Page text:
Risotto on a shovel? Crumble in a flowerpot? Why don’t restaurants use plates anymore?

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With food now being served on slates, wooden boards and even flat caps, the humble plate has been sidelined. Sarah Freeman reports on one man’s mission to restore order

It was another steak on yet another oversized wooden board which caused Ross McGinnes to see red.

As final straws go it might seem fairly inoucous, but having spotted the offending item on a friend’s Facebook page, the Hebden Bridge photographer could take no more.

Reckoning that there must be somewhere online to vent his spleen about the fashion for serving food on anything but a plain white plate he turned to Twitter. However, when he found there was no dedicated platform for such culinary grumbles, McGinnes launched his own.

In the last two weeks alone @WeWantPlates has attracted a couple of thousand followers and it seems wooden boards are only the tip of a very deep iceberg.

The account which says its mission is to “crusade against serving food on bits of wood and roof tiles”, adding “jam-jar drinks and chips in mugs can do one too” has been inundated with pictures.

Wot no plates? Bread is now served in flat caps in some restaurants.

Wot no plates? Bread is now served in flat caps in some restaurants.

There’s one of an apple crumble which came in a test tube, another of a cream scone squeezed into a shot glass and not forgetting the portion of chips brought to the table in one restaurant in a trainer. Yes, a trainer.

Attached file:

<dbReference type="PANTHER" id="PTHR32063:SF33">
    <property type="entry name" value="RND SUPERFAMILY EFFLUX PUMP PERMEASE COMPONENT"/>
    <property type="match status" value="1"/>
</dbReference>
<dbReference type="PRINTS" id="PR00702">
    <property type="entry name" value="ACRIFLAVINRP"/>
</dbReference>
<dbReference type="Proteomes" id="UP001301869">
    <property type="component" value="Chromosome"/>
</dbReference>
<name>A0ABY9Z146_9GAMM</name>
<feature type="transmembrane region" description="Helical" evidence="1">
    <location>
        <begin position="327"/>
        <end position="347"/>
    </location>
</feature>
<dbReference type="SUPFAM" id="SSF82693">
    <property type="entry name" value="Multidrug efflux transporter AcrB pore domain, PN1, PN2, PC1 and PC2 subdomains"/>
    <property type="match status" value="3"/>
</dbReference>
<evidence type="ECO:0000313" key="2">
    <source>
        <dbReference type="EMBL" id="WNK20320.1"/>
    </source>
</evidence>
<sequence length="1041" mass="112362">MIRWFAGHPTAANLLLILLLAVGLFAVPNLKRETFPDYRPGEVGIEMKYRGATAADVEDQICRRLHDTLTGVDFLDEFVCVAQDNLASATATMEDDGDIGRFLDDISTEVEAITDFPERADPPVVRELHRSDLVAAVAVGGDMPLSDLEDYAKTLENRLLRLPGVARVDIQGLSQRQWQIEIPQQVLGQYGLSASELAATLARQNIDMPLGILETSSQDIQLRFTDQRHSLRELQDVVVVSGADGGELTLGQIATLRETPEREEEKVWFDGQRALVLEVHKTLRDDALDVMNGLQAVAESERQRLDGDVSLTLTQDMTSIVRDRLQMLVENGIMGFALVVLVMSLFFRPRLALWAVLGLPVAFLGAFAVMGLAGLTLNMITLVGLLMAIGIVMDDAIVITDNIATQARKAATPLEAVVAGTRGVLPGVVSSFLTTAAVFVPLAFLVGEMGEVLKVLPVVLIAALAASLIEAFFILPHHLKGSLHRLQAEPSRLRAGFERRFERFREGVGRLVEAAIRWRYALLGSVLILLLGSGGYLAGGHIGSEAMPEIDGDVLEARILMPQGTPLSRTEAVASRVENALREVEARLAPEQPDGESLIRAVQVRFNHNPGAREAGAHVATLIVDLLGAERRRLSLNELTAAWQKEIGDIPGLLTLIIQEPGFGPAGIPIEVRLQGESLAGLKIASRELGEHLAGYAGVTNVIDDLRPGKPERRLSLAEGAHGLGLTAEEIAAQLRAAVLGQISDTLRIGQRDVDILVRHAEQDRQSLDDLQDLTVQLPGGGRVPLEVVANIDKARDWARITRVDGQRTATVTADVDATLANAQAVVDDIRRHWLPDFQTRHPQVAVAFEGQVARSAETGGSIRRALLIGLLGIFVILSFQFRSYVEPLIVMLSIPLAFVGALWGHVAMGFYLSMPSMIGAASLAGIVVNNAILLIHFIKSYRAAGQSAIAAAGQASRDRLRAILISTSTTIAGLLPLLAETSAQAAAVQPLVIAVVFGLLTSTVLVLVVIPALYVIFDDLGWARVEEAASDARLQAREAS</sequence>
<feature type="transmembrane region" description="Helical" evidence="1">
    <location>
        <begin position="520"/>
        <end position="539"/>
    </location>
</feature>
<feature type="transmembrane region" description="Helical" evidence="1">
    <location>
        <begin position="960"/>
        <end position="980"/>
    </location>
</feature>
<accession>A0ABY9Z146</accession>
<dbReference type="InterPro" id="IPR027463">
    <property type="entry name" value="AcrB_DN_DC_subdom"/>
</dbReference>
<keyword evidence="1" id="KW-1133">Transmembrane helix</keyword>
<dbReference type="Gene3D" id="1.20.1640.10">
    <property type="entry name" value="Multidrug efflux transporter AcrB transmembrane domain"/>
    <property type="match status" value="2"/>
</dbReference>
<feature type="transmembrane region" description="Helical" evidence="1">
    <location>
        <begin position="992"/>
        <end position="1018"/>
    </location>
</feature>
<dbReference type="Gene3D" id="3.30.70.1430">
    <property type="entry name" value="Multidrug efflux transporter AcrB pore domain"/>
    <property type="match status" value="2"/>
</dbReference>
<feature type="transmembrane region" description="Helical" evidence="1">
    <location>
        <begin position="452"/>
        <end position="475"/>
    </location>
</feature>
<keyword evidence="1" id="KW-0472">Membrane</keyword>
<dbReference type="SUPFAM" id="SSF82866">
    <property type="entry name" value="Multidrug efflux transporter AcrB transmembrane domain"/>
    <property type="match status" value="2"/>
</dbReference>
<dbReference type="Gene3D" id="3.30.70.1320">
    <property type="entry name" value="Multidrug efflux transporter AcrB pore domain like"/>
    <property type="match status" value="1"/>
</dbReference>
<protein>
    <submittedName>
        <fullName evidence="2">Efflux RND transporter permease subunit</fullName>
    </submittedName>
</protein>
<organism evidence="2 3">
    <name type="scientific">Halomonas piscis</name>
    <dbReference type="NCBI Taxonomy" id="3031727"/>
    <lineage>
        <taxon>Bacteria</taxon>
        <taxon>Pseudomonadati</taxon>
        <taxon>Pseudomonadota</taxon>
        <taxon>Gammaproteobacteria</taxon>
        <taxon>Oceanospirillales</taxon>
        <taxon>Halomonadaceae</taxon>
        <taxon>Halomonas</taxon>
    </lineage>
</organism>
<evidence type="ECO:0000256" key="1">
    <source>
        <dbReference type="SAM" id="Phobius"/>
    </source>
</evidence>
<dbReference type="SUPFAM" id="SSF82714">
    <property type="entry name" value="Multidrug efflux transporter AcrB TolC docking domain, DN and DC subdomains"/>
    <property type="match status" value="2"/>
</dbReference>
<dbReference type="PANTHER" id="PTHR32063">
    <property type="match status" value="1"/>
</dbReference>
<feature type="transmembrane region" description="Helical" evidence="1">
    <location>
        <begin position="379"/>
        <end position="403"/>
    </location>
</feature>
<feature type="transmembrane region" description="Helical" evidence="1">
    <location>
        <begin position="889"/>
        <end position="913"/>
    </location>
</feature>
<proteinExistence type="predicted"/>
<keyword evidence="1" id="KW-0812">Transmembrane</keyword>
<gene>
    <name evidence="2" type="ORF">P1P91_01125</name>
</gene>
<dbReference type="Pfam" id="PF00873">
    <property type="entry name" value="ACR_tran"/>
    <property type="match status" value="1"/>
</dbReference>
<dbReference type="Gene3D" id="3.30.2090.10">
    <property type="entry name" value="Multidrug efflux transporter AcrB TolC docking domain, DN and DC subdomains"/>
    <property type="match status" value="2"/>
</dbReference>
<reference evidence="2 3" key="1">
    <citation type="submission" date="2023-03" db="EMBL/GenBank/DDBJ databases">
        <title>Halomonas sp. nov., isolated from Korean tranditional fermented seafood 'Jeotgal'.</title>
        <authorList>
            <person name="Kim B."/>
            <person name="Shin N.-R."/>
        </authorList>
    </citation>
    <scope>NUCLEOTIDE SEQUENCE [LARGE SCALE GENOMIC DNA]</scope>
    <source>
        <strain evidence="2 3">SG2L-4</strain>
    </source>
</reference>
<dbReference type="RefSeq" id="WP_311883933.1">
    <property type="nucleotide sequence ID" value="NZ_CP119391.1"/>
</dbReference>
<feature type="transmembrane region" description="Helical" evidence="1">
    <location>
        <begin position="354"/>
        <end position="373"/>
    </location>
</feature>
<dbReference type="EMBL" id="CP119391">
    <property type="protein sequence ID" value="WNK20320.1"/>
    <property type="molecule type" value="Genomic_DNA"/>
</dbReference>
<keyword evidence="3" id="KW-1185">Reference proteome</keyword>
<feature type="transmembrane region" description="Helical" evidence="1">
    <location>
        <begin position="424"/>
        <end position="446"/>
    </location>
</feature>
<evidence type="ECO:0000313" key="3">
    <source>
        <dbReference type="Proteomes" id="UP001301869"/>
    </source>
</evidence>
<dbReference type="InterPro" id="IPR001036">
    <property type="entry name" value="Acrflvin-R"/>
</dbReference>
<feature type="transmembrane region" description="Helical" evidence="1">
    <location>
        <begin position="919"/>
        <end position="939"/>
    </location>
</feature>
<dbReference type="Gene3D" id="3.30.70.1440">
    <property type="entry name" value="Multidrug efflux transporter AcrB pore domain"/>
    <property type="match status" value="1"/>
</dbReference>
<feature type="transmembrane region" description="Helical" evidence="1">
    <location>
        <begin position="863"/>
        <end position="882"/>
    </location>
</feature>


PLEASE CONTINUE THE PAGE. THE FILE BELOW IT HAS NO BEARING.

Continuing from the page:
“I think we can all agree that the rot set in when gastropubs started using slates,” says Ross. “Whoever thought the sound of cutlery scraping on slate was a good idea? However, since then it has got worse. So much worse. I’m not quite sure where to start when it comes to worst offenders. The full English breakfast served on a shovel has to be right up there as is the afternoon tea which arrived on a miniature picnic table. I mean, why? Seriously, what’s wrong with a plate?”

The Twitter site has become a soap box for those similarly infuriated and yesterday Jay Rayner got involved. “Risotto,” he tweeted in response to one picture. “On a trowel. On a slate. We need a UN resolution here.”

The Observer’s restaurant critic doesn’t like gimmicks as was amply illustrated when he reviewed Andrew Pern’s York restaurant The Star Inn the City where the bread comes in a flat cap. “Did they buy new flat caps for the purpose?,” he wondered. “Or were they secondhand? I search the rim for a greasy tide mark. And once you’ve had the thought you can’t help but wonder whose head might have been in your bread basket. It was an absurd and rather unpleasant idea when the restaurant opened – as a number of people said – and it remains so now.”

Pern, who also runs the Star at Harome, which last year won back its Michelin Star, is a man, however, who knows how to stand his ground and he recently explained his decision to turn hats into tableware, saying: “We thought about something that would say Yorkshire and rather than sending the bread out on a back of a whippet we decided to go with a flat cap.”

Conscious of being wrongly cast as a Grumpy Old Man, McGinnes says his intent is not to name and shame particular restaurants - unless of course they happen to be part of a large chain - but rather to embarrass the restaurant world into bringing back commonsense crockery. To lend a little to the campaign, he also asked Dr Helen Martin, a microbiologist at Huddersfield University, to rank various dishes in terms of hygiene. The most problematic proved to be an actual log which had been turned into a toast rack.

“You can still see the bark,” said a slightly puzzled Dr Martin. “There are a lot of nooks and crannies in which bacteria could grow and I’m pretty sure you can’t put it in a dishwasher.”

Still, as even McGinnes knows it could be worse.

“There is at least one restaurant in America where the food is thrown straight onto the table. At that point, I think I’d even take a slate.”